Marc Jacobs Fall 2023 Show Notes Generated Using ChatGPT

The society-reflecting presentation, which was decidedly brief, comes at a time when the larger ethical issues surrounding such tech continue to be a cause of concern.

models in marc jacobs show
Image via Getty/Dimitrios Kambouris/Marc Jacobs
models in marc jacobs show

Marc Jacobs’ Fall 2023 presentation in New York featured show notes generated by ChatGPT.

The decision to utilize ChatGPT in this manner comes amid an ongoing conversation about the technology’s potential dangers, with everyone from concerned artists to the literal CEO of OpenAI voicing their fears about the need for forward-thinking policy updates.

The show notes, titled “Marc Jacobs: A striking fusion of masculine tailoring and feminine elegance,” are officially credited as being “written by: OpenAI, ChatGPT.” The notes give highlights from the decidedly brief presentation including “men’s suiting for women,” “flat shoes and black tights,” “altered gowns in black and white,” and “the power of monochrome.” The show is further described in the notes as one that “mesmerized its audience with an awe-inspiring fusion of masculine tailoring feminine elegance.”

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In short, it all reads very much like one would expect when it comes to ChatGPT at this stage. And that's likely the point, as the label's Fall 2023 show was arguably crafted to serve as a commentary on where we all find ourselves at this current moment in post-truth society. All told, per a review from Vanessa Friedman for the New York Times, the in-person experience lasted just three minutes.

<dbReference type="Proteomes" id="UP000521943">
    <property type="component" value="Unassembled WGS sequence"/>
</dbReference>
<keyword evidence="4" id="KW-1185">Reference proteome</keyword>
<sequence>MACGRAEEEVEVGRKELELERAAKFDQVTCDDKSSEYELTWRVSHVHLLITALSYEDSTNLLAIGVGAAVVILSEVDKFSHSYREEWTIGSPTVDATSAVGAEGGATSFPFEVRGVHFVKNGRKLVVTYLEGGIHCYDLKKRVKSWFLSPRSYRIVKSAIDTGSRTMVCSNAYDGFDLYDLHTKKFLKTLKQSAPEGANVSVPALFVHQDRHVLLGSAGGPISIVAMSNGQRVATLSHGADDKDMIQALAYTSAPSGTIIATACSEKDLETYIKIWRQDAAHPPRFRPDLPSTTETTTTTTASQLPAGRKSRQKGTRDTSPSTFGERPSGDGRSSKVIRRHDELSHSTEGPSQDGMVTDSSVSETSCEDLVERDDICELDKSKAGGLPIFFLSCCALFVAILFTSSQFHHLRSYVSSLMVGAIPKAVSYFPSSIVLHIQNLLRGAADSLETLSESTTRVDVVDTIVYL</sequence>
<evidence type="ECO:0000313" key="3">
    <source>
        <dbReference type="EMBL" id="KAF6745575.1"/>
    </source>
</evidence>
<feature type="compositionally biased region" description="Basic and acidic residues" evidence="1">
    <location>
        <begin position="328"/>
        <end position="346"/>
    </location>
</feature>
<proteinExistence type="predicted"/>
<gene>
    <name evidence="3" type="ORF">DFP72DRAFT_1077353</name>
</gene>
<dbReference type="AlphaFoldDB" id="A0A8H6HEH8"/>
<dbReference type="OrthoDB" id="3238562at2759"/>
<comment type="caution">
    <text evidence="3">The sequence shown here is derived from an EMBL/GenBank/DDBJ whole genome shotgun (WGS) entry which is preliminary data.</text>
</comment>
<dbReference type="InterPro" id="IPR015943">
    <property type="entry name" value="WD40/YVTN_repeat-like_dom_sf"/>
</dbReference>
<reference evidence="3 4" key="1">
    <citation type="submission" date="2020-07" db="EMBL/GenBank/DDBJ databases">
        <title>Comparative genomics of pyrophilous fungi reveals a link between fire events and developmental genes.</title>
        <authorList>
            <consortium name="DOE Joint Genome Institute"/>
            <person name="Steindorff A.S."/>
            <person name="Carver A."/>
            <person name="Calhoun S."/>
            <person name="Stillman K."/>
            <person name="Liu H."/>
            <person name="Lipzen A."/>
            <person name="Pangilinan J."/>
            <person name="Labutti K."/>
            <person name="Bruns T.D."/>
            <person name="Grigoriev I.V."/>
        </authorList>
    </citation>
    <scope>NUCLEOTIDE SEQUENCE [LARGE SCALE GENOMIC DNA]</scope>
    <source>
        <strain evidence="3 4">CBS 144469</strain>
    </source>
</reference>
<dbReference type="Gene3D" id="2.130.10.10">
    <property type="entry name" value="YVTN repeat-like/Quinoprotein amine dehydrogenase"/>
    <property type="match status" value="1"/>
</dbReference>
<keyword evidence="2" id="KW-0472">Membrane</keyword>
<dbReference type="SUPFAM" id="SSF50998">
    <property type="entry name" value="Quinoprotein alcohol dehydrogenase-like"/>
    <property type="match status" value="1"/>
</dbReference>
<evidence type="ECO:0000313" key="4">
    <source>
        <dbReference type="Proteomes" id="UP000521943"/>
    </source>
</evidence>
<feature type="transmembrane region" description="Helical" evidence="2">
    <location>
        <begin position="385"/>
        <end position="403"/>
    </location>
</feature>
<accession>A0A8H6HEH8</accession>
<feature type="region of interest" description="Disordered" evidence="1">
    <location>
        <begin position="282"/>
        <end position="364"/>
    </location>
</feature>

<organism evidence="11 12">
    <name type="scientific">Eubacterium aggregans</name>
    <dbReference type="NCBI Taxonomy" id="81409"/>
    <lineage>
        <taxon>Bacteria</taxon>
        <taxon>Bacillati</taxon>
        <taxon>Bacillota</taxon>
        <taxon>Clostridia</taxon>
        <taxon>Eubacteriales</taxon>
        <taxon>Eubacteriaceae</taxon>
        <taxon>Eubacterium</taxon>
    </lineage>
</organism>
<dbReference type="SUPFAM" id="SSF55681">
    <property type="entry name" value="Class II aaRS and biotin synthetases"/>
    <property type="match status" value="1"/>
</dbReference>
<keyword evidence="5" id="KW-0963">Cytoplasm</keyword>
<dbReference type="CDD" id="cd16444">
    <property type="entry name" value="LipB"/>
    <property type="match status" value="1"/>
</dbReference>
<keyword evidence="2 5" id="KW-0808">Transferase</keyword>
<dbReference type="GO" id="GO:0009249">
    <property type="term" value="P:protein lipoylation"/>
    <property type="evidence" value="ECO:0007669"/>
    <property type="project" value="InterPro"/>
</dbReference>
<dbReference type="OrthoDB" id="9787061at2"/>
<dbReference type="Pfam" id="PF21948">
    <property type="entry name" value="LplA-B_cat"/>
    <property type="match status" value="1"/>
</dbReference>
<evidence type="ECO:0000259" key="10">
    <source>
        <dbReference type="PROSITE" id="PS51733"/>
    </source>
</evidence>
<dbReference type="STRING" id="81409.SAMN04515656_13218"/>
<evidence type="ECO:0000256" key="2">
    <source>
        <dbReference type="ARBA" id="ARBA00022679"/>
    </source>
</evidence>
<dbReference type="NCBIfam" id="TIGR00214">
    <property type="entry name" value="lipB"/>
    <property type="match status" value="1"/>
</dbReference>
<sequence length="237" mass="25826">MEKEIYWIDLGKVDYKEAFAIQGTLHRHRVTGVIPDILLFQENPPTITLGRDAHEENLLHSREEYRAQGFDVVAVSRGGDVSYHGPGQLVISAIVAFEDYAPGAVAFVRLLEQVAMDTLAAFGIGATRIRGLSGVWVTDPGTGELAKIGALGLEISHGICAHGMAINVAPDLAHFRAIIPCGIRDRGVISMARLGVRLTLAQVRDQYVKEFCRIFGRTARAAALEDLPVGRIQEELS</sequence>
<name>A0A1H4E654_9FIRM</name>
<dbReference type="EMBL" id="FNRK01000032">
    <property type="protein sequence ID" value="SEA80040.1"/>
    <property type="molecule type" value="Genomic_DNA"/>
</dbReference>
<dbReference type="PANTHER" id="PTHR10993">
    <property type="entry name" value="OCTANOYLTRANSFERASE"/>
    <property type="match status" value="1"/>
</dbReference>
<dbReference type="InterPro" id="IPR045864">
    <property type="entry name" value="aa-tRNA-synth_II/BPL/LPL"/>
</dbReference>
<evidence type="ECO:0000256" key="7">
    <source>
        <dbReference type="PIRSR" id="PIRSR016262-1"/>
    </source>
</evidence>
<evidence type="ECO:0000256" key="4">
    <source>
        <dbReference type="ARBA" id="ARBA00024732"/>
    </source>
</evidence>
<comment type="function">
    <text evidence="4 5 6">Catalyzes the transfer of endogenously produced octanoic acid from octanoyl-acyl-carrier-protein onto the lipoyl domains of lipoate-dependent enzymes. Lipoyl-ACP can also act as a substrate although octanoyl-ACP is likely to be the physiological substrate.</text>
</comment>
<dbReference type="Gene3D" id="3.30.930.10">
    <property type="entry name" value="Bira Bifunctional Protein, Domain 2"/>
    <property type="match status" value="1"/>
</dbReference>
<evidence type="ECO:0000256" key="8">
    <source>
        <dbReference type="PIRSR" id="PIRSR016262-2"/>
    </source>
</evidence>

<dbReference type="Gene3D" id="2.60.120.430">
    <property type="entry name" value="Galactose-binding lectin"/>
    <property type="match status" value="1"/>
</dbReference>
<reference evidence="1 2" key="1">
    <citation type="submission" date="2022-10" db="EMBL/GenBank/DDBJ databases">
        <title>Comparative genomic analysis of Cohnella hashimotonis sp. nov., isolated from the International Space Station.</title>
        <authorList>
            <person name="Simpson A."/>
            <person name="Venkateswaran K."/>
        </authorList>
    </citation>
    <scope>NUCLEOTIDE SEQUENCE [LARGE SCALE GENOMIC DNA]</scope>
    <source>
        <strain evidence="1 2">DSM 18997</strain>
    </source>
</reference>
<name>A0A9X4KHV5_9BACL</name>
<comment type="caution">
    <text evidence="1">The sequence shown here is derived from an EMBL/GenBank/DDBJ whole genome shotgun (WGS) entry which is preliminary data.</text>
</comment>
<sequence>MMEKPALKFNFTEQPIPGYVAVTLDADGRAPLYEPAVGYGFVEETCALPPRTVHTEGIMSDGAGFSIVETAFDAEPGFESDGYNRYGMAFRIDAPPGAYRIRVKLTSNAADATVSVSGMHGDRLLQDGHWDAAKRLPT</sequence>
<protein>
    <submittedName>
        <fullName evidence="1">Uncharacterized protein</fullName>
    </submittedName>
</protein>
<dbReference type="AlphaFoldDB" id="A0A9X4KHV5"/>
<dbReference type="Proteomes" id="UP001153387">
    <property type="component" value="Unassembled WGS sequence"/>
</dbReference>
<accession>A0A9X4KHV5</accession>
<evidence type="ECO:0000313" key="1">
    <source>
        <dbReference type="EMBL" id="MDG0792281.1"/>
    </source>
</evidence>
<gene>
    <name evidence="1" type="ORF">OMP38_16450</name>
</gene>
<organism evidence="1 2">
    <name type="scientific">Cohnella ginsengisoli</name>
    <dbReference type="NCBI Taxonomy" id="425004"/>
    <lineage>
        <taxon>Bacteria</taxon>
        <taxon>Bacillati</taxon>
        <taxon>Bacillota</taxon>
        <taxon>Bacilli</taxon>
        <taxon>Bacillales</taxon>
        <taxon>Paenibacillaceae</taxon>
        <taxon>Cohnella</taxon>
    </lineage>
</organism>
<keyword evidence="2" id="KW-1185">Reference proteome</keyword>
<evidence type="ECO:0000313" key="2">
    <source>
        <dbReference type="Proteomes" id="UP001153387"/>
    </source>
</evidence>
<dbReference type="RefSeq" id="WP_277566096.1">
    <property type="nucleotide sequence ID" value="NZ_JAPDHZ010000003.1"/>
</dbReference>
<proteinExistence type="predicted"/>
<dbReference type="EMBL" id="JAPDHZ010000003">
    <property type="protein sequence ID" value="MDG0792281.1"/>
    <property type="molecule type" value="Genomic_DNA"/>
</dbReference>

While this use of ChatGPT was clearly intended to offer a reflection on its limitations and a ponderance on our collective inability to truly digest anything that isn’t swiftly hand-fed to us, it's always worth pointing out in AI-focused articles that the concenrs many have raised remain an issue worth heightened attention.

OpenAI CEO Sam Altman, for example, admitted he was “nervous” about what could be ahead while speaking at a Senate Judiciary Committee hearing in May.

"I think if this technology goes wrong, it can go quite wrong," Altman said at the time. "And we want to be vocal about that. We want to work with the government to prevent that from happening. But we try to be very clear-eyed about what the downside case is and the work that we have to do to mitigate that.”

Altman also called for the government to take action by way of regulation in the AI space, noting that rules in terms of disclosure (i.e. ensuring a person knows when they're interacting with AI-generated materials) are particularly important moving forward.

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